Masks serve as powerful statements about identity and perception, changing the wearer’s face by exaggerating or concealing features, and expressing the shadow personality found in each of us. Many cultures embrace the making and wearing of masks. Worn during dances, rites of passage, festivals and other celebratory events, masks serve as powerful symbols of identity and power. They also express complex beliefs and are often associated with the deepest convictions and ideals of a community. As art objects, masks are exceedingly diverse and are created with wood, paper mache, fiber, metal and paper. MASKS – Selections from the Permanent Collection will present a diverse collection of masks from the Museum’s permanent collection from numerous countries, including Mexico, Japan, Indonesia and Nigeria.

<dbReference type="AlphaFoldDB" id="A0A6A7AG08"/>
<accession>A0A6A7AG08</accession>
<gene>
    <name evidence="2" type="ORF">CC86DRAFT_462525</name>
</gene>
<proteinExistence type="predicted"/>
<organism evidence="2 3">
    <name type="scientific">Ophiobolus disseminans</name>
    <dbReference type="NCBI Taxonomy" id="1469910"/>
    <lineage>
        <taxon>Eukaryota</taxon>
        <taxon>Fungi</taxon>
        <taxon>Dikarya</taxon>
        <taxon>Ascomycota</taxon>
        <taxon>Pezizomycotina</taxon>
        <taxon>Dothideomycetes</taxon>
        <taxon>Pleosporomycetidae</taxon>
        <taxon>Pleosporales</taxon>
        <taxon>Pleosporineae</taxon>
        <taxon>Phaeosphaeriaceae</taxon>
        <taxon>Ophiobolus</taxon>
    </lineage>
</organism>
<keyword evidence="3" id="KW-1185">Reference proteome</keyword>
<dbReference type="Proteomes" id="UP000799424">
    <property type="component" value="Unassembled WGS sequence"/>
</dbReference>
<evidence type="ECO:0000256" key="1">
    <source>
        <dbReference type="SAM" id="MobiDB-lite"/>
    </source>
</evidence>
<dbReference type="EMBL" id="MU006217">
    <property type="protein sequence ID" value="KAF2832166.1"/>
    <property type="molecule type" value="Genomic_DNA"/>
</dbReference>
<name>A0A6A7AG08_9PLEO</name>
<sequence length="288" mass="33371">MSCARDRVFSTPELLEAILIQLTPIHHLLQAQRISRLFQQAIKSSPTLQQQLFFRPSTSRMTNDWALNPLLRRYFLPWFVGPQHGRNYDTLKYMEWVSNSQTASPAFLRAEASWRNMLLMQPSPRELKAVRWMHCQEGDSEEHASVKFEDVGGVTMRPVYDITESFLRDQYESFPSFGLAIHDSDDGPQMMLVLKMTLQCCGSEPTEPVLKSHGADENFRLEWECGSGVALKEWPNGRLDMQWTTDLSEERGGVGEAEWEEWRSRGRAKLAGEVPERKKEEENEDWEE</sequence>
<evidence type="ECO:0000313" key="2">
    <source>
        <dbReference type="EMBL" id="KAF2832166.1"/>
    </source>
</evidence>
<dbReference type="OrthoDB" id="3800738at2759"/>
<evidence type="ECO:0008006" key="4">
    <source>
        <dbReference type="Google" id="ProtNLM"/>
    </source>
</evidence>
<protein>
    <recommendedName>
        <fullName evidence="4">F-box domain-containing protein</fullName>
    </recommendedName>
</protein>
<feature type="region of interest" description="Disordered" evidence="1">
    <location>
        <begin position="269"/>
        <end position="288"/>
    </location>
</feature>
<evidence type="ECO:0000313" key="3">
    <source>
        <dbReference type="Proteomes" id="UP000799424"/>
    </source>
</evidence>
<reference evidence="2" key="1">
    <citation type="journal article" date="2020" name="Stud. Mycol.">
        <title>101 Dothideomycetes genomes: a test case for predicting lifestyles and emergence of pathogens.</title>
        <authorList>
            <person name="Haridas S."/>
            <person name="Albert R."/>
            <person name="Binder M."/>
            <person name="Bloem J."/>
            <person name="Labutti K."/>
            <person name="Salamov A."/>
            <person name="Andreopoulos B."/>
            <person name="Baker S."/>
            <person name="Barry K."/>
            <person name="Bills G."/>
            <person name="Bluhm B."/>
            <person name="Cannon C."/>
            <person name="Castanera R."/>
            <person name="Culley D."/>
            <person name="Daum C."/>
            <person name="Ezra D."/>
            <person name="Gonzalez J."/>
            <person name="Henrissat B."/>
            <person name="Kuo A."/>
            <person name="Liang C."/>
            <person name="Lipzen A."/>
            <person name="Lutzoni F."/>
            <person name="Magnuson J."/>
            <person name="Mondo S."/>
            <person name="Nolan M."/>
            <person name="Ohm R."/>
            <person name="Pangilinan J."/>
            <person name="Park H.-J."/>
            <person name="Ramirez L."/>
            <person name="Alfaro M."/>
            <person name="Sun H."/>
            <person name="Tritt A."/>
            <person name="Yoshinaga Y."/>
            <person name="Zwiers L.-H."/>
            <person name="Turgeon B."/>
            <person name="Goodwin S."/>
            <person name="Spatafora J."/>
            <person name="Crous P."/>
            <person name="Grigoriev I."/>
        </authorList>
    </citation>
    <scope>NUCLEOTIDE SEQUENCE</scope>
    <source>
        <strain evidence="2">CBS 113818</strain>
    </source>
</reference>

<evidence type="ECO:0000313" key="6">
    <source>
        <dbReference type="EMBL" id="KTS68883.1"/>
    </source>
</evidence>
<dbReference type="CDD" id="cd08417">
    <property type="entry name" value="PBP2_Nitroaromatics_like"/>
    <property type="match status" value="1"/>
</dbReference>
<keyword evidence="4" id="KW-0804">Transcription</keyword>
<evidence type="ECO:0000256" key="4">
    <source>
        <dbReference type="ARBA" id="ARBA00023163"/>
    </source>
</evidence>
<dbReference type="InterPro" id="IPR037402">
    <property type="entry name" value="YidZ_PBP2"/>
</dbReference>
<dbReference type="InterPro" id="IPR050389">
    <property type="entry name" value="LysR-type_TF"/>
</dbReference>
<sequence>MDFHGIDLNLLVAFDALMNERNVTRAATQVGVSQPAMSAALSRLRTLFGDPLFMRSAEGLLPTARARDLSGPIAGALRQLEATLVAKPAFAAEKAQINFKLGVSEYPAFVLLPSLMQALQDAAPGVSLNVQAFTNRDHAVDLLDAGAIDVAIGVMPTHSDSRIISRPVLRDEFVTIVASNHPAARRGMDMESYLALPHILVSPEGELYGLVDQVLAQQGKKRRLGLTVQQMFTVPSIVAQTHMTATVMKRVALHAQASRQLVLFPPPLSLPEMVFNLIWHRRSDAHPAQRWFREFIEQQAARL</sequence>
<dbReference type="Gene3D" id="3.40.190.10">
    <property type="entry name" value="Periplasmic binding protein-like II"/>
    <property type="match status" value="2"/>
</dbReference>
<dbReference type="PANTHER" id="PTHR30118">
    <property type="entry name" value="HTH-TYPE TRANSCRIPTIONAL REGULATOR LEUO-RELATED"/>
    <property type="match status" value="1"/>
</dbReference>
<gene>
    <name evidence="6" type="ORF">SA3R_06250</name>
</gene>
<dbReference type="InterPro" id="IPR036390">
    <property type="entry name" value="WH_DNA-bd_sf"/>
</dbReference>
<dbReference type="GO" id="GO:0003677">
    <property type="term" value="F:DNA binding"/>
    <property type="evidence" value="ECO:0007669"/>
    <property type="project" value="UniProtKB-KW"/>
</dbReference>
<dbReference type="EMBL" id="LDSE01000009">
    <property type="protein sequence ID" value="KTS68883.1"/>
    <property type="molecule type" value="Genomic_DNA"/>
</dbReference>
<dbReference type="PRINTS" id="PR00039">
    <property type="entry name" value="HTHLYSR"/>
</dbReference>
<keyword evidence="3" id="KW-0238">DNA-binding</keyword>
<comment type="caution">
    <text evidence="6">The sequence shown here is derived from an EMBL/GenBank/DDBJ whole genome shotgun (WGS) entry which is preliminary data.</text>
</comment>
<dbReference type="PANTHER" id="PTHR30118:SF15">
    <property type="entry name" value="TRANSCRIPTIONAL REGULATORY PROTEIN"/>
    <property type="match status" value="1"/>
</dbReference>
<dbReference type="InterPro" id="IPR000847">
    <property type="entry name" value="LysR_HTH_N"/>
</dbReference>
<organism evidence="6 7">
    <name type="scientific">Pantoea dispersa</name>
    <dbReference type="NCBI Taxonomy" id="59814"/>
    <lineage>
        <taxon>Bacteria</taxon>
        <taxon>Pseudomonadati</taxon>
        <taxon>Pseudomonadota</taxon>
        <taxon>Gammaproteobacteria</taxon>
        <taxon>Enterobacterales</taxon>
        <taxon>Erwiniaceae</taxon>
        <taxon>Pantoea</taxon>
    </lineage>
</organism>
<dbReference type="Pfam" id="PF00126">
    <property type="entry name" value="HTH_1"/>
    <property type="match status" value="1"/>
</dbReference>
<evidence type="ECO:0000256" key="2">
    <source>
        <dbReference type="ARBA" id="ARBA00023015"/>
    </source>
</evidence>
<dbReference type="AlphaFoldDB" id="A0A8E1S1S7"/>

One of a Kind
Featuring jewelry, body ornaments and a collection of knitted and crocheted wire hanging flowers and sea creatures by internationally-renowned artist, Arline Fisch.
An intimate exhibition in the Museum’s Theater Gallery featuring a selection of shadow puppets from Indonesia.
Pre-Columbian Art from Mingei's Collection
Part of the Getty Center-led initiative Pacific Standard Time: LA/LA, this exhibition offers the most comprehensive presentation to date of the Museum’s significant holdings of objects used by people from the ancient cultures of Mexico, Central and South America.
Recycled and Embroidered Textiles of Bengal
Featuring approximately 40 kantha (decorative stitched quilting made from recycled sari) from the Museum's permanent collection.